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‘Reading to Lead’ at Forest Park Community Center

3/8/2017, 2:22 p.m.
Joliet Job Corps students stopped by the Forest Park Community Center recently to read to students.
Joliet Job Corps Center student Terrance Rodgers reads to the preschoolers at the Forest Park Community Center.

Terrance Rogers opened the book and turned to the first page. The four small children looked at him, waiting. Rogers began.

“At the far end of town where the Grickle-grass grows,” he said, reading the first two lines of “The Lorax” by Dr. Seuss.

Rogers, 18, of Sauk Village, Ill., is enrolled at the Joliet Job Corps Center and earning a high school diploma while also pursuing a career in the security industry. And that was the beginning of the Joliet Job Corps Center’s Reading To Lead event on March 1 at the Forest Park Community Center, 1017 Woodruff Road in Joliet.

Rogers and Bobbie Johnson, 18, of Lockport, another Joliet Job Corps Center student, had come to the community center to read books to the preschool class.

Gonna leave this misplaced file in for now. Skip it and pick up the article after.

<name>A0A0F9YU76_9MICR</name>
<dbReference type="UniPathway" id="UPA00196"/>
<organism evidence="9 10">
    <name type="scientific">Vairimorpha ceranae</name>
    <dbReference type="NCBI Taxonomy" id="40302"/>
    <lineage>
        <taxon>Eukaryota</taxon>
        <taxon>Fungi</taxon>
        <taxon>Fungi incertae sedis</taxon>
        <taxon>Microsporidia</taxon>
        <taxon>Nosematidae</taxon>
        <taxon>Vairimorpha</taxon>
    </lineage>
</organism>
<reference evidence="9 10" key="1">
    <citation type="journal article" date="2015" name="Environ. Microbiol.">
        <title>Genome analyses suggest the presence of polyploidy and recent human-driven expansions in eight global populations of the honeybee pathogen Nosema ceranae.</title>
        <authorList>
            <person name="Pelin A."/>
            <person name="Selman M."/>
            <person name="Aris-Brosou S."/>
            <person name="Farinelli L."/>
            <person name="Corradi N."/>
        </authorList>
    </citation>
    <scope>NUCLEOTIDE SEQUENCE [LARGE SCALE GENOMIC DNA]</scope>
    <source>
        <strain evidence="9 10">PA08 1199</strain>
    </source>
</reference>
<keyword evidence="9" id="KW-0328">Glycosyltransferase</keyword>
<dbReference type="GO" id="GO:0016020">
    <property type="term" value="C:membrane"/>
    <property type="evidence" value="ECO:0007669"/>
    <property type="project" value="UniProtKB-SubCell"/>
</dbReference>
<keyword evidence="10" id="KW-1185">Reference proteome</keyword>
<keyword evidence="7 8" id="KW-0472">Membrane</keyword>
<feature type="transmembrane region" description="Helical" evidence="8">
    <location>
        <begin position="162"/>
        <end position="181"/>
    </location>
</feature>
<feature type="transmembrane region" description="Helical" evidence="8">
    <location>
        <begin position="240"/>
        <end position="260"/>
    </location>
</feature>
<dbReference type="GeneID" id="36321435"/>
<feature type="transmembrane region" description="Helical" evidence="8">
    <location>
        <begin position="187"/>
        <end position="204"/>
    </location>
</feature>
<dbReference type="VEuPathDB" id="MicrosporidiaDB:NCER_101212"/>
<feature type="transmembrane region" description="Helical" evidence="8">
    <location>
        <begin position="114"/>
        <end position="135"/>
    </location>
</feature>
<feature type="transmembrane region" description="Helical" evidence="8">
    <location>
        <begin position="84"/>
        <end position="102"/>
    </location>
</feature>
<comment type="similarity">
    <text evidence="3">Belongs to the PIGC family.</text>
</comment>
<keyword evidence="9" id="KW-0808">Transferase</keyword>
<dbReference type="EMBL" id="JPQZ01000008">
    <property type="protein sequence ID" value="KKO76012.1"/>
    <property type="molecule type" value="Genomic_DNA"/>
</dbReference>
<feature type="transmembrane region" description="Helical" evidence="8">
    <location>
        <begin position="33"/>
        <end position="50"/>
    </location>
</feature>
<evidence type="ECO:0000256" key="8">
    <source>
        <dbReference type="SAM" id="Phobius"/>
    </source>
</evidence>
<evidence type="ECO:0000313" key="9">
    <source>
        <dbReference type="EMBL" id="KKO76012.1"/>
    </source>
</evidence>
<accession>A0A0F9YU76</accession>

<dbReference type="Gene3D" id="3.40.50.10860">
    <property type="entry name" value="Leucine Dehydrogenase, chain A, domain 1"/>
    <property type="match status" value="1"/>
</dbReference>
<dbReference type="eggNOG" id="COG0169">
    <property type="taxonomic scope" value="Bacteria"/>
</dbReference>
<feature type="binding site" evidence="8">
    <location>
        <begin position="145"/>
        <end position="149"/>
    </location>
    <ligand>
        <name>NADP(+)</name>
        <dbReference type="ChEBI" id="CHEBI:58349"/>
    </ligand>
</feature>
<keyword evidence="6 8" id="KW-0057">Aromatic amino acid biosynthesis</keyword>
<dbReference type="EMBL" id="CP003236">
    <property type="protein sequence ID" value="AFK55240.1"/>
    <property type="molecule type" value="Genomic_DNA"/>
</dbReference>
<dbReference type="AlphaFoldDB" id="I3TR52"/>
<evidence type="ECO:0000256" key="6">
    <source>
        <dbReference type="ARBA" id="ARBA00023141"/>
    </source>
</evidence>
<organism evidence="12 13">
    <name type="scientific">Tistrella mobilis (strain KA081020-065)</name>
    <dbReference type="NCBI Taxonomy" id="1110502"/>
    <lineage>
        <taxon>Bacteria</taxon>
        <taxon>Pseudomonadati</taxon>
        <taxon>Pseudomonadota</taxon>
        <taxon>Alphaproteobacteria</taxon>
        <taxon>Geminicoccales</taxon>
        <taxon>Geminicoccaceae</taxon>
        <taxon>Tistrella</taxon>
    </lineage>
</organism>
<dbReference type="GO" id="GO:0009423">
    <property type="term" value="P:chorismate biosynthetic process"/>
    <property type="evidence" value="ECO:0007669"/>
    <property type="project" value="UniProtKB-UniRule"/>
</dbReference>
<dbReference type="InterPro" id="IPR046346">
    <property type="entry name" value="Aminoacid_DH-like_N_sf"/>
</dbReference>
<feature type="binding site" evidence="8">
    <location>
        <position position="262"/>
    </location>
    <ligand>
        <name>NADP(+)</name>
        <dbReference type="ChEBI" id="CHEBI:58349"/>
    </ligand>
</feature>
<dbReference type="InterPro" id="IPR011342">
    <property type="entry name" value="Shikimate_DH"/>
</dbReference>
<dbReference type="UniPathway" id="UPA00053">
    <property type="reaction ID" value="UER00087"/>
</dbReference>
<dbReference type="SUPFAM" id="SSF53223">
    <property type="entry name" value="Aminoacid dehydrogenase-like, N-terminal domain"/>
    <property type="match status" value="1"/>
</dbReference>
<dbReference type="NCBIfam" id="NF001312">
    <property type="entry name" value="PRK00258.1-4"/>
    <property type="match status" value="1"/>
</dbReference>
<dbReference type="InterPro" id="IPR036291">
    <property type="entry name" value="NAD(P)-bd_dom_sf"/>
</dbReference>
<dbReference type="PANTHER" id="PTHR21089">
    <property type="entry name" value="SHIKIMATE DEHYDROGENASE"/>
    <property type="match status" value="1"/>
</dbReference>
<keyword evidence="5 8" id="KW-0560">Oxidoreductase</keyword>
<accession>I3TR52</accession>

“I love to have people read to our children,” said Bettye Gavin, the executive director of the community center and a Joliet City Councilwoman.

“It helps them learn to appreciate books and reading.” Reading To Lead is a Job Corps initiative to highlight the importance of reading for the program’s students across the country.

Reading To Lead is a companion event to Read Across America Day which is held annually in March. To promote reading comprehension at the Joliet Job Corps Center, academic instructor Michelle Cvitanovich has organized a weekly book club. The students recently began “One Flew Over the Cuckoo’s Nest” by Ken Kesey.

“As a reading teacher, I felt that a lot of the students were struggling with reading comprehension,” Cvitanovich said. “I thought if they could connect enjoyment with reading that their skills would improve.”

But the four preschoolers at the Forest Park Community Center weren’t thinking about those things. They simply enjoyed the story of the Lorax, the Once-ler and the Truffula Trees. When Rodgers finished “The Lorax,” he asked the children if they would like to hear another story. After they nodded, he picked up the next book.